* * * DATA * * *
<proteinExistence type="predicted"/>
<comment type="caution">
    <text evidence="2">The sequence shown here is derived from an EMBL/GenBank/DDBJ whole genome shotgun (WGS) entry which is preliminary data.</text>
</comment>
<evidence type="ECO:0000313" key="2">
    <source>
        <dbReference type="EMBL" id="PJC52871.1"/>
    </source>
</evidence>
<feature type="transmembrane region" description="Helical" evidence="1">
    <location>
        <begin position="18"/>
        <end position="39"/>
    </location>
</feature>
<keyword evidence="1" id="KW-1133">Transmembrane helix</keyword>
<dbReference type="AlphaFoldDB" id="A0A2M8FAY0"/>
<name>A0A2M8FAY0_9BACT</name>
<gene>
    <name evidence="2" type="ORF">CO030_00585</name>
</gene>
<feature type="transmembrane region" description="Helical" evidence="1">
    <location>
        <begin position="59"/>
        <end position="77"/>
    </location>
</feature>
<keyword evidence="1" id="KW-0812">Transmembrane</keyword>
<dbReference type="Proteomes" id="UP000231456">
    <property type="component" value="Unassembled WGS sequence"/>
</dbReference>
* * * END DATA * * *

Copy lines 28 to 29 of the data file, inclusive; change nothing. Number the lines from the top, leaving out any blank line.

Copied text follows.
<keyword evidence="1" id="KW-0812">Transmembrane</keyword>
<dbReference type="Proteomes" id="UP000231456">